The second half of the game was much like the first with the score going back and forth. We all hoped this would be to the Ducks advantage as they are usually very much a second half team and true to form, they shut down the Badgers in the 4th quarter and earned themselves the first Rose Bowls win in 95 years.

We watched the jubilant Ducks as they celebrated their win but could not miss the disappointment of the Wisconsin team and faithful. The coach was short with the handshake and the mike picked up the Badger quarterback as he fained off an interview telling them that he was just too emotional to comment right then. While I was happy that the Ducks had finally won a BCS bowl game, I certainly felt for the many fans and teammates who had gone so many miles to lose at the end of the game.

As the game finished, I jumped into the car and headed down to the diner to run the weekly poker tourney for Habitat. I ate a quick supper while the players arrived and made ready for this popular weekly game. We have now gone over $30,000 raised in this donation game that helps build houses for people who would generally not be able to afford one.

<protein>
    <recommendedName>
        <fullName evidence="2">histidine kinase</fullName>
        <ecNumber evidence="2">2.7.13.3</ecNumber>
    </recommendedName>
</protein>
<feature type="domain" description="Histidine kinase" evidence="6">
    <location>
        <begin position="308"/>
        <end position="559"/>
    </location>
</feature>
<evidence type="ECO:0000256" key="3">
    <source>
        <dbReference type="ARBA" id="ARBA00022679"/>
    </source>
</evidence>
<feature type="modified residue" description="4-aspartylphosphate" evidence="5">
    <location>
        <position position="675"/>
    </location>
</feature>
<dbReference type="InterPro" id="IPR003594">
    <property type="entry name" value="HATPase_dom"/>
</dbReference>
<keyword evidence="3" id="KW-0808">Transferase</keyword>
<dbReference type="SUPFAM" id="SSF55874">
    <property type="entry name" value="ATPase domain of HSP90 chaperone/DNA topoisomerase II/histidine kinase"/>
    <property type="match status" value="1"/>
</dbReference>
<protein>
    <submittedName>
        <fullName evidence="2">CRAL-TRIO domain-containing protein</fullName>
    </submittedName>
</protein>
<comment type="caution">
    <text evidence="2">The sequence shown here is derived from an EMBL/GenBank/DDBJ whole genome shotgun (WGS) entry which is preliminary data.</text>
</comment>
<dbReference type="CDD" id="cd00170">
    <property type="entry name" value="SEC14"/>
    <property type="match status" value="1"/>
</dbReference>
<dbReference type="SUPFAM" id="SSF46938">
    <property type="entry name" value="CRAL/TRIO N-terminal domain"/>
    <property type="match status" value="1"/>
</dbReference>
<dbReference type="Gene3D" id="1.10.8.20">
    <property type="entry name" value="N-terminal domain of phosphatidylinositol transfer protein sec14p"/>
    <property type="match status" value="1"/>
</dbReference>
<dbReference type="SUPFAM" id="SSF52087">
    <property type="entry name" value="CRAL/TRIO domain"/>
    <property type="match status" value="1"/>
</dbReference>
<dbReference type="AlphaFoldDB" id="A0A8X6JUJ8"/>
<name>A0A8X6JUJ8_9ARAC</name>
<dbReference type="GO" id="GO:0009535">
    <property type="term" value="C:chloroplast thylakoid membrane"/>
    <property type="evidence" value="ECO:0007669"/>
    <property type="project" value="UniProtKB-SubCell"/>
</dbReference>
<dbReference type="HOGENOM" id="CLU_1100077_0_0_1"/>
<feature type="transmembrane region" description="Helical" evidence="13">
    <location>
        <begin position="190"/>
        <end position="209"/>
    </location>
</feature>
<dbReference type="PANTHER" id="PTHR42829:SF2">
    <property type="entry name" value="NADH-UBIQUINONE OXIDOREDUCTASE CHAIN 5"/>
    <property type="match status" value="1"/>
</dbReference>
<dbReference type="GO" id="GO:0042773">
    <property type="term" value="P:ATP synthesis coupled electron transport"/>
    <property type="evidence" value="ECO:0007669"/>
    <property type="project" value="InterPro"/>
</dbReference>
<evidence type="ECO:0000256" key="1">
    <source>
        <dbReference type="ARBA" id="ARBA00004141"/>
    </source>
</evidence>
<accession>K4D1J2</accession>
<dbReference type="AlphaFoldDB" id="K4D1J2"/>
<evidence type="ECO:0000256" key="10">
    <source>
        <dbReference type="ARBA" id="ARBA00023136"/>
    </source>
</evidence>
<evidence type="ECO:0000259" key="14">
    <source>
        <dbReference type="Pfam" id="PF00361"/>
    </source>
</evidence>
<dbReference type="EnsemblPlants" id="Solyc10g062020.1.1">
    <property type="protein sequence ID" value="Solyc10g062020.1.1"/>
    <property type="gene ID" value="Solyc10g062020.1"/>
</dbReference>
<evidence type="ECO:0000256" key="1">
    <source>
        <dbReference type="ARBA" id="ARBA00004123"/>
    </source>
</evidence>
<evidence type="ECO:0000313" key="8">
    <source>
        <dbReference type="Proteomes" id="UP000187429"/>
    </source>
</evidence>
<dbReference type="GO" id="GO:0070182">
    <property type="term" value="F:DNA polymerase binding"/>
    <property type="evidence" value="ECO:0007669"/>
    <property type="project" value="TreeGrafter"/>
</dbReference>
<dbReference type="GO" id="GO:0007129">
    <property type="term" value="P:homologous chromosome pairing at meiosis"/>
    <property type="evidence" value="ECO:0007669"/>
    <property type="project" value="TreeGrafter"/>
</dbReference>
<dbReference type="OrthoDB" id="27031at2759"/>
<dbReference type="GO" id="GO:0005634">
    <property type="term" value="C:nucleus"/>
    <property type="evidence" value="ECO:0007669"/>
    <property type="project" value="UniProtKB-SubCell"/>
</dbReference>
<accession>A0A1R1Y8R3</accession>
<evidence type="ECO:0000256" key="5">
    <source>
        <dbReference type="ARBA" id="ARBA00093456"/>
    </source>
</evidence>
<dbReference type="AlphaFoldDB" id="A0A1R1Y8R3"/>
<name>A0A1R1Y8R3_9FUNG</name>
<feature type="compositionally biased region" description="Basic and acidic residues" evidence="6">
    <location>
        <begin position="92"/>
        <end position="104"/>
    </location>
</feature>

We started off with two tables and I got off quickly winning the first hand and garnering a good quick stack of chips with a full house right out of the gate. As the end of the first set of the game, I was by far the chip leader. The next hand was the last hand to rebuy and I had a King and Queen of hearts in my pocket. Two players went all in expecting to rebuy and I just could not see myself to fold this hand. As I matched their chips and flipped over my cards, I smiled as I matched up against a 10 4 and a King Jack. But then came the flop and a 10. The turn brought a Jack and the river brought another 10. My pair now last, I lost most of my stack of chip to the other two who now had healthy chip stacks leaving me with next to nothing. I was soon out of the competition and begged myself out so I could go home and watch the other big bowl game.